Middlesex v Somerset, Uxbridge, 1st day July 7, 2014

Malan profits from Somerset slips

Tim Wigmore at Uxbridge

Middlesex 211 for 4 (Malan 90*) v Somerset

No county in recent years has been more haunted by missed opportunities than Somerset. So four missed chances on the opening day at Uxbridge will imbue the side with regret.

Some optimistic Somerset supporters were overheard plotting a trip to Headingley in the final round, in anticipation of a Championship shoot-out. That is a scenario few would have envisaged after Somerset's bleak 2013. But, after leading the table halfway through the season, their Championship challenge has since faltered with a first defeat at Trent Bridge and the failure to finish Lancashire off at Taunton. This game thus assumed a critical air.

While Somerset bowled admirably once again, the satisfaction would have been tempered by the feeling that they had failed to twist the knife into a Middlesex side that seemed vulnerable. Four victories in their first six Championship games has been followed by only 34 points in their last four.

The strength of Middlesex's batting has rested on Sam Robson and Chris Rogers, a combination who have ensured copious "R and R" for their teammates. In the circumstances, with Robson absent on England duty and Rogers dismissed early by the sprightly Lewis Gregory, Middlesex may have felt in need of generosity from the opposition. And they certainly received it: Nick Gubbins, impressing again in lieu of Robson, was shelled by Trescothick in the slips off Peter Trego; and Trego then missed a sharp return chance off Dawid Malan.

But it was Eoin Morgan to whom Somerset were most obliging. He was spilled by Alviro Petersen off Alfonso Thomas in the slips when he had yet to score, and then by stand-in wicket keeper Alex Barrow on 8 after a sharp lifter from Craig Overton. Batsmen of Morgan's repute are meant to be unforgiving after such lapses. Instead Morgan flicked Trego tamely to extra cover, prompting celebrations oozing relief.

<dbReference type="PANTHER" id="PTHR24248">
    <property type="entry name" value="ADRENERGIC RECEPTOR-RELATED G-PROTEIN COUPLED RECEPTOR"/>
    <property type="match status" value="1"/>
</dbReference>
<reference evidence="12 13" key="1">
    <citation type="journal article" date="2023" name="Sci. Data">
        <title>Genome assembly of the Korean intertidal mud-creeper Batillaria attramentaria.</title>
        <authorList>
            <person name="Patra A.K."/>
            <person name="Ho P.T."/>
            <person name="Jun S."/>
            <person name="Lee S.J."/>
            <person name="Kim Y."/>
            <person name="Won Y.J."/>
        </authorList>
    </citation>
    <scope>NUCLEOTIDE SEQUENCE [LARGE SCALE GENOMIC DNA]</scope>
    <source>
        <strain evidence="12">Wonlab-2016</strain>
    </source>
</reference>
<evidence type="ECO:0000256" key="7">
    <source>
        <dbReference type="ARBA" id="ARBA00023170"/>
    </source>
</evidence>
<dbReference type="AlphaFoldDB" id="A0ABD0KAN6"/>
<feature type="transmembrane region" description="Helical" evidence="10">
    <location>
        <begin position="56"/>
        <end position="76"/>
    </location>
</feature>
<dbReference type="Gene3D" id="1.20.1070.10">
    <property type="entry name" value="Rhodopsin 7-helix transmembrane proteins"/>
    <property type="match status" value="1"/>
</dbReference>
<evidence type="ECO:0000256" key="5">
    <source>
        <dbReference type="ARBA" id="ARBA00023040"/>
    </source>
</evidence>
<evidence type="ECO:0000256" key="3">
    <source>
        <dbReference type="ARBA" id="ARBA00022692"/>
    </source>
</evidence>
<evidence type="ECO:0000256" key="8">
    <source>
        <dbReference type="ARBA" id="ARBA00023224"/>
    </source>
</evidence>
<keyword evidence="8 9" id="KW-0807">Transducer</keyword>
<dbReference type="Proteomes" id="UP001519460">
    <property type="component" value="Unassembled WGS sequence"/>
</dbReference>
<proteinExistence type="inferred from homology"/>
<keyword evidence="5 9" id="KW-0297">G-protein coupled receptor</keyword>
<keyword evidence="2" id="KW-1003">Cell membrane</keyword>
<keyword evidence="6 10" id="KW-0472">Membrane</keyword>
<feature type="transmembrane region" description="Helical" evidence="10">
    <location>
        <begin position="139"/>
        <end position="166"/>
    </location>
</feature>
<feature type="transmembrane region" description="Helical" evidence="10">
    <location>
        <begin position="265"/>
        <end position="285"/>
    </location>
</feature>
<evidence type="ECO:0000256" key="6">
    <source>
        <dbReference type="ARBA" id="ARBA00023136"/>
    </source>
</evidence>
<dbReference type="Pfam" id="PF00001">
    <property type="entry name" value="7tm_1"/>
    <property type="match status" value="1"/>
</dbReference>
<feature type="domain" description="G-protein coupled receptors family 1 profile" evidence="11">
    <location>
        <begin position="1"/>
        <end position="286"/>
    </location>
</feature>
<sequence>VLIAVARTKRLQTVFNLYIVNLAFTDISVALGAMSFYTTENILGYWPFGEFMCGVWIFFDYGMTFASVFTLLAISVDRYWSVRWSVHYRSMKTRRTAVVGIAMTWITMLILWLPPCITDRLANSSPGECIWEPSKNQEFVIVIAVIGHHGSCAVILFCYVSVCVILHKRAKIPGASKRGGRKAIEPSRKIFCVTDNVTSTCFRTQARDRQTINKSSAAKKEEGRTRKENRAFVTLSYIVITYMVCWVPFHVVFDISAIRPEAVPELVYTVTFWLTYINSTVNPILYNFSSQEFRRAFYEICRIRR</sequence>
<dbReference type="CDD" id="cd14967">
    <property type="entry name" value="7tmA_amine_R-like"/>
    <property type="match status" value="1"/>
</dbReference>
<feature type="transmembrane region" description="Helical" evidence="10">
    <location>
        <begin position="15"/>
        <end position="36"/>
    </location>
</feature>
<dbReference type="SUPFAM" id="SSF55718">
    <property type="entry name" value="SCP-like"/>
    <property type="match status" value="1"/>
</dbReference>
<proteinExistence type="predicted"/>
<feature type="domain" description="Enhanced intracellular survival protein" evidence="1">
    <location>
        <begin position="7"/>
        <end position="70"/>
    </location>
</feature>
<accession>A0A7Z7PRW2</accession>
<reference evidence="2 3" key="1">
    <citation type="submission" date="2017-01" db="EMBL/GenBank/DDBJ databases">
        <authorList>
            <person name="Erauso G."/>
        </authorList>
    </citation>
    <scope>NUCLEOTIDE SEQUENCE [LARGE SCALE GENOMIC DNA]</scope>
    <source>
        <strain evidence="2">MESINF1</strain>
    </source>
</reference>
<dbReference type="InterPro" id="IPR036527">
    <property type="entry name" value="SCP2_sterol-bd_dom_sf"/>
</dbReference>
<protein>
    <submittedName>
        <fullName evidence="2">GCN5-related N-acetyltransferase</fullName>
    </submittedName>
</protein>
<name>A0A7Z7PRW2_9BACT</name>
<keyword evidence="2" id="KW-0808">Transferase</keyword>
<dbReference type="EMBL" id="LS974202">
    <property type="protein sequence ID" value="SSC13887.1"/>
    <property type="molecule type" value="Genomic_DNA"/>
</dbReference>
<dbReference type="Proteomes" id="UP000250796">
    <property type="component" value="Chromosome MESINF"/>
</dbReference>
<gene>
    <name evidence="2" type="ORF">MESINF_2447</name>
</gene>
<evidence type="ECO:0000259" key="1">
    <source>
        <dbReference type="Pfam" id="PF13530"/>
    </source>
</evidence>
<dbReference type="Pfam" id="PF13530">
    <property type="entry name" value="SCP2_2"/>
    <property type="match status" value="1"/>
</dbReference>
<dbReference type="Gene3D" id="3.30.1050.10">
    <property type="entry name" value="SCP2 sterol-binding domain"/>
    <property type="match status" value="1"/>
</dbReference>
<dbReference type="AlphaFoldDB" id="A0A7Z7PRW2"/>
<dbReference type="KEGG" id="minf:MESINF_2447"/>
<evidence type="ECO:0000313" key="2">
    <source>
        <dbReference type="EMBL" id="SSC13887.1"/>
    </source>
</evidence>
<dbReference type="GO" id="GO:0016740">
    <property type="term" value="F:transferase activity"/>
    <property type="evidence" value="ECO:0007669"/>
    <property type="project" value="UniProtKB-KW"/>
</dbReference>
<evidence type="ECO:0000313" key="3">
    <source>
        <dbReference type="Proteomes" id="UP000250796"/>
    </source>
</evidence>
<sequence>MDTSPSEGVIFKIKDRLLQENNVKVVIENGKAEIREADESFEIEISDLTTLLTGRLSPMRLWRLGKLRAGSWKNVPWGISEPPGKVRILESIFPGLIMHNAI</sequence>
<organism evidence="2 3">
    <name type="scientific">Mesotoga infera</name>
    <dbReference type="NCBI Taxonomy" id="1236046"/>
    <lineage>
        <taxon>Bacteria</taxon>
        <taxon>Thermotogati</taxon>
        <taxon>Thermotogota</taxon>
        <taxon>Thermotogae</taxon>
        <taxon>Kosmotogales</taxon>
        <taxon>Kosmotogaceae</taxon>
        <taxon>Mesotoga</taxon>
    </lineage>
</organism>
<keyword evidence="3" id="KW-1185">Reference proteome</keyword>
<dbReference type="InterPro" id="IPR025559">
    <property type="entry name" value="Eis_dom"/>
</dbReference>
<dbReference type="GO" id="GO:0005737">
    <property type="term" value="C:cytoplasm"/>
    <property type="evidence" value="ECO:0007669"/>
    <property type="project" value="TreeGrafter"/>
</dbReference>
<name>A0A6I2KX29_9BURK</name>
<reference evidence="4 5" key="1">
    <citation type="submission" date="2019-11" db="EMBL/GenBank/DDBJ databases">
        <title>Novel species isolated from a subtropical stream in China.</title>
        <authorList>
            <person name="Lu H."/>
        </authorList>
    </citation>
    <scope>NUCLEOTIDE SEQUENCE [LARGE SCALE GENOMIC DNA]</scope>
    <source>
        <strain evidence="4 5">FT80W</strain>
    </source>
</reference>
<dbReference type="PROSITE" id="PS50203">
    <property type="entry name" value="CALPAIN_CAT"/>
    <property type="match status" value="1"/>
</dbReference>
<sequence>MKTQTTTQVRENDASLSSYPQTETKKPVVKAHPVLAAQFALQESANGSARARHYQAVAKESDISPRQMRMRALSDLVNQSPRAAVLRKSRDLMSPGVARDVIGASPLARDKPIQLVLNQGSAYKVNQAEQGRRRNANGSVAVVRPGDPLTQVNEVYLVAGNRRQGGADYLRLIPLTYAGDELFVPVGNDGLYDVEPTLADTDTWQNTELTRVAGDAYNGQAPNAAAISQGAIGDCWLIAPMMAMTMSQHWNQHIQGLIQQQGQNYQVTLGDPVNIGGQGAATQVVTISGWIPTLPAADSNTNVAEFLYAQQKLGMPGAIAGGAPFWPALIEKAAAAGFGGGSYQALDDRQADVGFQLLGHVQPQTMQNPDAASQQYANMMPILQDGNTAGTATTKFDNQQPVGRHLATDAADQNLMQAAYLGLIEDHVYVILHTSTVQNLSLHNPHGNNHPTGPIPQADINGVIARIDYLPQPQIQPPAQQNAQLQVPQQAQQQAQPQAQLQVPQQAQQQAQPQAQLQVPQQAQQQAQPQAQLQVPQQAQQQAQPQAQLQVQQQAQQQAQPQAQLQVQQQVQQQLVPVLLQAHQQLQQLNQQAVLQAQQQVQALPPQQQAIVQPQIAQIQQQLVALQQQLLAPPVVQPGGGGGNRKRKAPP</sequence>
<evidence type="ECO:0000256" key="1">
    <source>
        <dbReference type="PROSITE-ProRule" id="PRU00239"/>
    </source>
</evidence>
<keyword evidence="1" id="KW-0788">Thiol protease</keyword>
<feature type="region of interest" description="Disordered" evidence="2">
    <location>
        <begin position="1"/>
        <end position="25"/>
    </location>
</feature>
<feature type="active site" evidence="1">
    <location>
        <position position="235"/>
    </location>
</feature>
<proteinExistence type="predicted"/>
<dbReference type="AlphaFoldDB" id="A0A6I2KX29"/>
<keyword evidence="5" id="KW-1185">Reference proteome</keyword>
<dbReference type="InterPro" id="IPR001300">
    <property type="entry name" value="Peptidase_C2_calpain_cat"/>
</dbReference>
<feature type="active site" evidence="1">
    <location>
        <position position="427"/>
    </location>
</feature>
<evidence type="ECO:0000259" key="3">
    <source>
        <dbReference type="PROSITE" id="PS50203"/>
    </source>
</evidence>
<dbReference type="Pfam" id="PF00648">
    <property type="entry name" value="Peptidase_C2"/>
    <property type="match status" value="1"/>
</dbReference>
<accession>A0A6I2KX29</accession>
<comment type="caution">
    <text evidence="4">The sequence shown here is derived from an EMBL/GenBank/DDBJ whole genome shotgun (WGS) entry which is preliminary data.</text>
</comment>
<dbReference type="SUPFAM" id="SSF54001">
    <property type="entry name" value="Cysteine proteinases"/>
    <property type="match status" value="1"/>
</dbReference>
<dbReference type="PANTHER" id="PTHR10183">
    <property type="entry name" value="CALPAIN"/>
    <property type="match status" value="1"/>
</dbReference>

Trego's repute is for his spectacular array of tattoos, and brash hitting in keeping with the image. By comparison his bowling is remarkably undemonstrative - seaming the ball at speeds less than many cars on the motorway that borders Uxbridge cricket ground. Not that it is any less effective for that as he showed in a probing spell after showers had permeated the pitch with more moisture. He followed Morgan's scalp with Neil Dexter lbw: Middlesex may have been relieved when further showers terminated the day for good.

Still, perhaps those feelings weren't shared by Malan. While Gubbins and Morgan made only 25 runs from their total of three extra lives, Malan has so far added 35 to his let-off on 55.

It means that he will begin tomorrow unbeaten on 90. The ten runs he needs to reach three figures have often seemed a burden for Malan. He was twice dismissed in the 90s this season before ending his wait for a Championship ton - stretching back to August 2012 - with 154 not out against Northants last week. "I definitely had the nervous nineties," Malan admitted after the innings. "It really didn't feel like I was going to get out of them to be honest."

Here Malan provided reaffirmation of his striking talent, mixing languid extra cover drives - one off George Dockrell had the festivalgoers purring - with rasping cuts.

Should he reach his century, Somerset will have further cause to rue their catching prolificacy. Yet it did not detract from a fine bowling effort. Four right-arm pace bowlers may hint at a lack of variety, but it is not something that bothers Director of Cricket David Nosworthy. "They might all be right-arm over the wicket, but I think their skills are very different", he said. "Craig Overton gets a lot of extra bounce, Alfonso Thomas has the skill of swinging it both ways, Peter Trego just nibbles away in different areas and Lewis Gregory has the ability to bowl a really quick bouncer and swings it away. So there is a lot of difference within the make-up."

He is borne out by the statistics: all five of Somerset's bowlers in this game, including George Dockrell, average 28 or under this season. They would be entitled to ask how much better those averages would be with trustier friends in the outfield.